Guest Post: Don’t Call Me Brave!

Hey Readers — I’m not getting totally lazy (I hope), but I DO keep getting these great things I want to post and that I think you’ll love, too. Here’s the latest, from a Tucson, AZ.,  mom of four:

DON’T CALL ME BRAVE, by AMY UTZINGER

I don’t like being called brave. You’d think it’s a positive thing, but I don’t t think so.

So my kids are going to diving lessons this summer. We drive there on the way back from another activity, but the pool is quite near my house. The first day I stayed just to see what they were learning and how the class worked, but my 6-year-old is too young to attend and he was squirmy and bored sitting on the side of the pool for an hour and a half. So ever since the first day I’ve dropped the kids off and gone home for most of their lesson, then we stop by a bit before it’s over to catch the last few minutes and see what they’ve learned. When I did this, a few of the other moms (who had stayed the whole time) said, “You dropped them off and went home?!? You’re brave!”

What they really meant, of course, is that in their opinion I’m nuts and am taking unnecessary risks with my children’s safety. Then one mom, probably seeking to defend me, popped up with, “Well her oldest is 13, he can look after the younger ones in case something happens.”

In case what happens? It’s at a public pool with people swimming, diving and sunning themselves all over the place. What is likely to happen that my presence could prevent? A masked gunman could come in and shoot everyone, but I’m not bulletproof and I’d be of little help. I guess someone could drown, but the moms are all busy yakking with each other anyway and not paying attention to the kids, so that wouldn’t be any help either. I’m not depending on my 13-year-old to protect the others from anything, because I don’t think there is anything they need to be protected from during diving class.

I was called brave when two of my kids took a plane as unaccompanied minors to visit their grandparents. But it was a nonstop flight, and we put them on the plane, and their grandparents met them at the other end. They were in good hands throughout.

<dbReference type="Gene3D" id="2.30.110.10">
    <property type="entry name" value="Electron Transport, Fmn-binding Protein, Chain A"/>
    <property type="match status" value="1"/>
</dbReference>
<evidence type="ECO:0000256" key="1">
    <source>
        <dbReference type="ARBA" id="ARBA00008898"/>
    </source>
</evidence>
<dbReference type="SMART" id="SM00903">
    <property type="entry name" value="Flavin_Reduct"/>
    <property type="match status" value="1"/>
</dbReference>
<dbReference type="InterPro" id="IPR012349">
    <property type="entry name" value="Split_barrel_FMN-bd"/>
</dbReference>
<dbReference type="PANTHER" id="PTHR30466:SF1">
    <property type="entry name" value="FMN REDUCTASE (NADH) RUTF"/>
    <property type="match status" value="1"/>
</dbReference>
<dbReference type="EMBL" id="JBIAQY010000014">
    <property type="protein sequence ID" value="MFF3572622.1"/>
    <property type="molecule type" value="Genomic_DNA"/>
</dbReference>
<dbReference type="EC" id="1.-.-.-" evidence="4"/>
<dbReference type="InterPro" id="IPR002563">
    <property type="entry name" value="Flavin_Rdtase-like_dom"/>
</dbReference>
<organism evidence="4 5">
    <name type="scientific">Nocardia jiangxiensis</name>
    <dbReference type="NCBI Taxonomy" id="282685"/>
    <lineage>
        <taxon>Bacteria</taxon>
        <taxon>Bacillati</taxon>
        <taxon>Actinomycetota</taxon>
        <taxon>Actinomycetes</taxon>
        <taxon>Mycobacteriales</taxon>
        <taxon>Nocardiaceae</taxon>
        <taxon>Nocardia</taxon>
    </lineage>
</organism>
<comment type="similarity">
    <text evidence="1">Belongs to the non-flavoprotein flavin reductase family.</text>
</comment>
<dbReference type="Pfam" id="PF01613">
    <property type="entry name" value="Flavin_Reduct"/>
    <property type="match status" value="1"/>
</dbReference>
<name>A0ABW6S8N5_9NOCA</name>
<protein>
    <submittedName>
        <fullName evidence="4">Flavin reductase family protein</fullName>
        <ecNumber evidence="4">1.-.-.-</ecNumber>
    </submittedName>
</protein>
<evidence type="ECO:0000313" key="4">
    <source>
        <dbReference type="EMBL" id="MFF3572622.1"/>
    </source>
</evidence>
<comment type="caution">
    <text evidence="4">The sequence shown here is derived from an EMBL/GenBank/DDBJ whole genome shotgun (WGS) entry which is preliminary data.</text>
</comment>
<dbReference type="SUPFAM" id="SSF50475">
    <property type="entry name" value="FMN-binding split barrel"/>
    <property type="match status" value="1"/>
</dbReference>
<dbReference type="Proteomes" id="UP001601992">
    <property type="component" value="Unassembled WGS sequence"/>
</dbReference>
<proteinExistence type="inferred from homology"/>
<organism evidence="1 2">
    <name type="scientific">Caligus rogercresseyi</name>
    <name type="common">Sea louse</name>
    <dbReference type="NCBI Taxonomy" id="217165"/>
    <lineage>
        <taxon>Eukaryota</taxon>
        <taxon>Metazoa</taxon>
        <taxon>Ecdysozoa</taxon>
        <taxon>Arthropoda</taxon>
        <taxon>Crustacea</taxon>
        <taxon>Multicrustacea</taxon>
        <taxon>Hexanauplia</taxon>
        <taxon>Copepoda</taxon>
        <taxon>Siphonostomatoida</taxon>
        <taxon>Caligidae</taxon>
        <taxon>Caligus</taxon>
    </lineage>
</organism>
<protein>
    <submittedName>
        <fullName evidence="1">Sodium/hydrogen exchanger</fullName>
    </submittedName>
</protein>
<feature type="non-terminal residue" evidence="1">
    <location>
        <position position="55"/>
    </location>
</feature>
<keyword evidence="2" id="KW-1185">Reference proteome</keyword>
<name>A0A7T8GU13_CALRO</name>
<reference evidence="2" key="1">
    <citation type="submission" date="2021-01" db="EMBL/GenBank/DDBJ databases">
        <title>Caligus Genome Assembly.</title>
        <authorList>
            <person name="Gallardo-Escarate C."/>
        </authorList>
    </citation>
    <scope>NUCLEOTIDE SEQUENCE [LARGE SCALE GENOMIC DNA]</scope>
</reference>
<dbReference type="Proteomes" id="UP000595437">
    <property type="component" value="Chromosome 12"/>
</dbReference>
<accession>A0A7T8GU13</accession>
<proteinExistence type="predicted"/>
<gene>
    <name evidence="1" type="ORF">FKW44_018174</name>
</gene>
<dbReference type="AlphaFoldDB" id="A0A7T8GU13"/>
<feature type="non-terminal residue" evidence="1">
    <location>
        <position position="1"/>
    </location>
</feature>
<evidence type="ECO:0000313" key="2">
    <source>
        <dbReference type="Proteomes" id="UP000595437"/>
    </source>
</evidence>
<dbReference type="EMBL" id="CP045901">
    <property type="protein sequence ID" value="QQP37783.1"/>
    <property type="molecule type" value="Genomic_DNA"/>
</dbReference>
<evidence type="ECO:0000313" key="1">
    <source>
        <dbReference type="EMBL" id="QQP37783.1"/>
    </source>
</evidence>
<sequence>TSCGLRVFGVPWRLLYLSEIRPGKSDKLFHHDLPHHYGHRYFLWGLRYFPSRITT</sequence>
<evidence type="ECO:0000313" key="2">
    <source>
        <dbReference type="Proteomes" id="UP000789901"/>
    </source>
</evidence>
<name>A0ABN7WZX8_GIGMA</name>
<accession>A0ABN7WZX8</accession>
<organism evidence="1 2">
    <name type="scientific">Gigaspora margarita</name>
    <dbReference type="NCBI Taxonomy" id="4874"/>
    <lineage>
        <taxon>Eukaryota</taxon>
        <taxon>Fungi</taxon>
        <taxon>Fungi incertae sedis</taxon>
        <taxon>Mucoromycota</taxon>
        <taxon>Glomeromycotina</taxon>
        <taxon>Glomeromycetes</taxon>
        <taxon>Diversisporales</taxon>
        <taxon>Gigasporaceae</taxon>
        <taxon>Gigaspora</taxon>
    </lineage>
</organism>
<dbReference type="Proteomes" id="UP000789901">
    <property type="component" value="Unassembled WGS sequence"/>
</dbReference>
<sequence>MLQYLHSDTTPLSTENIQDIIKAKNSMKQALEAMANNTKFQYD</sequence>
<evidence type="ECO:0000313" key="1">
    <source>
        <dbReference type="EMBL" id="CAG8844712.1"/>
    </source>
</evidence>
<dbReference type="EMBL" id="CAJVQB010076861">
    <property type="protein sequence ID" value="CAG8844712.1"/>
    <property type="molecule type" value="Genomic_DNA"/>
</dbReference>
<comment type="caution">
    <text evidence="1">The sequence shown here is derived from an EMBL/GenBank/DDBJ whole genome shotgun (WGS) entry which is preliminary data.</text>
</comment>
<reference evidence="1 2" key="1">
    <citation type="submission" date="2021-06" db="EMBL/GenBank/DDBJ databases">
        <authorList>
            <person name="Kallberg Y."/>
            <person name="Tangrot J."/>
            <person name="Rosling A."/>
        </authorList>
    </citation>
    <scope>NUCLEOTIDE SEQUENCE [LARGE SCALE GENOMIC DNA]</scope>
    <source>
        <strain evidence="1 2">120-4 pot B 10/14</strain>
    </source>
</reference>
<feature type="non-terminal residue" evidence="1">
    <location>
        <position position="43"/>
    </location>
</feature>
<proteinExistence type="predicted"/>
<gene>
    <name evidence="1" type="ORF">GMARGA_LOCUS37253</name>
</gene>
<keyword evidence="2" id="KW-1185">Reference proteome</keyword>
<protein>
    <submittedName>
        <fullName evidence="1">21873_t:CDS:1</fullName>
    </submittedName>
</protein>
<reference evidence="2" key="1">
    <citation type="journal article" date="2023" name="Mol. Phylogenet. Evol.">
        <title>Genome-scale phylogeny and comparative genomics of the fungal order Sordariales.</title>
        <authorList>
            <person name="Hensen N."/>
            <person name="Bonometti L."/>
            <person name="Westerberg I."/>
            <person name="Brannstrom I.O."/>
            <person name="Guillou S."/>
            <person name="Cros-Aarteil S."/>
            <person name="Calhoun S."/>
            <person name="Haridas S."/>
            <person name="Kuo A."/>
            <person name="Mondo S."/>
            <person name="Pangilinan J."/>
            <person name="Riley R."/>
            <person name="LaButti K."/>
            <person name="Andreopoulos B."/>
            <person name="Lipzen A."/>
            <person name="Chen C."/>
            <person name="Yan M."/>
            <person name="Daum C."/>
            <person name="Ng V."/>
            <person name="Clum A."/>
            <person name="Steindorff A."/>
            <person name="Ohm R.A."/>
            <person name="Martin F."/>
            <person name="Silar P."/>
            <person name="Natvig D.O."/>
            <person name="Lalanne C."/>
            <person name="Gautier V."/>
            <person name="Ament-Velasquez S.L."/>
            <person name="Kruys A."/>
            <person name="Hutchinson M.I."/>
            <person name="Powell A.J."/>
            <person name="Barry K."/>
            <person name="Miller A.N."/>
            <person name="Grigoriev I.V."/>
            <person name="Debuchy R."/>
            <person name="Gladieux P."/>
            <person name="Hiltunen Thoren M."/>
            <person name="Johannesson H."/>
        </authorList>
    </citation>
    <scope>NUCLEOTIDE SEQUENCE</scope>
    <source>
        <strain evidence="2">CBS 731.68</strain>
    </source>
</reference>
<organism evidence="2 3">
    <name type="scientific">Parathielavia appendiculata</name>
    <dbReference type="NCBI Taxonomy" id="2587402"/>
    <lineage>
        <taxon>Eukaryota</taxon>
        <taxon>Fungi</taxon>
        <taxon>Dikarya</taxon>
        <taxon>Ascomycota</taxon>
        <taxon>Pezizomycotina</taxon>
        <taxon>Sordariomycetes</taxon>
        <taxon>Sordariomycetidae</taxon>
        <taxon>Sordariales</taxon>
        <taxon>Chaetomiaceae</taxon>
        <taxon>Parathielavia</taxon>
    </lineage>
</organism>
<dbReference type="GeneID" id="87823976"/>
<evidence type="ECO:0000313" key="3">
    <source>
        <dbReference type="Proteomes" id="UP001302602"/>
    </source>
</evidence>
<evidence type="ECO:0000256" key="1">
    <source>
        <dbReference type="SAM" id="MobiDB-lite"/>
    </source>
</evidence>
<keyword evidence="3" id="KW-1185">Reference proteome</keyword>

I was called brave when my first grader was assigned the chore of taking our dog for a walk, even though he only ever walks her around the block.

I was called brave when my 12-year-old started taking the public bus to his middle school, although he says it’s a lot calmer and more well mannered than the school bus ever was.

They even said I was brave to let my 8-year-old daughter go to a sleepaway camp that doesn’t let prents call, text or email for the 5 days the kids are there.

In each of these cases, the person calling me brave was looking at me like I was completely bonkers. It seems to be a code for saying, “What you are doing is reckless and foolhardy, but I’ll put a positive spin on it by calling it brave.”

But in a way I guess I am brave. Brave enough to go against the prevailing parenting theory that your child is never quite safe enough. Brave enough to ignore the peer pressure to never let my children out of my sight. Brave to allow my children the freedom to explore and have adventures without me looking over their shoulders.

What about you? Ever been called “brave” by someone who is giving you that “you’re nuts” look, for allowng your children to do something that was totally normal 20 years ago? Just curious! — A.U.

Free-Range and the Freaked-Out Mom

Hey Readers — This is very cool. Last weekend I gave a Free-Range talk in Tucson. (Want one in your community? Check out Speaking Engagements, above). Anyway, there I met a woman who’d written to this blog very early on, and whose story I actually included in my book (pp. 51-52). Her name is Amy and she let her grade school boys bike three blocks away to a friend’s house and the friend’s mom accompanied them home, “just in case.”

Well here’s what happened a day or two after the Free-Range talk, with Amy and another skittish mom:

Dear Lenore, I recently got my anxious neighbor, Allison, to read some of your book.  She decided to take one of the ‘Free Range Baby Steps’ and let her 5 year old daughter cross the street without holding her hand.

Allison said that normally her daughter goofs off when crossing the street, pretending to faint while pulling on her mother’s arm or swinging it hard back and forth.  So Allison was very hesitant to let her cross the street without holding her hand because she thought of her daughter as so goofy and distractable.  But she found that when her daughter was given the responsibility to look both ways and make sure it was safe to cross, suddenly that goofiness disappeared and she took the job seriously.  She looked carefully for cars and crossed the street quickly and calmly!

First off, let’s hear it for Allison — being open-minded enough to read a book not totally in synch with her parenting style, and even try one of the tips out! And then let’s hear it for that ol’ one-two punch: Giving kids a little freedom and a little responsibility. Thus does the world begin to change! — Lenore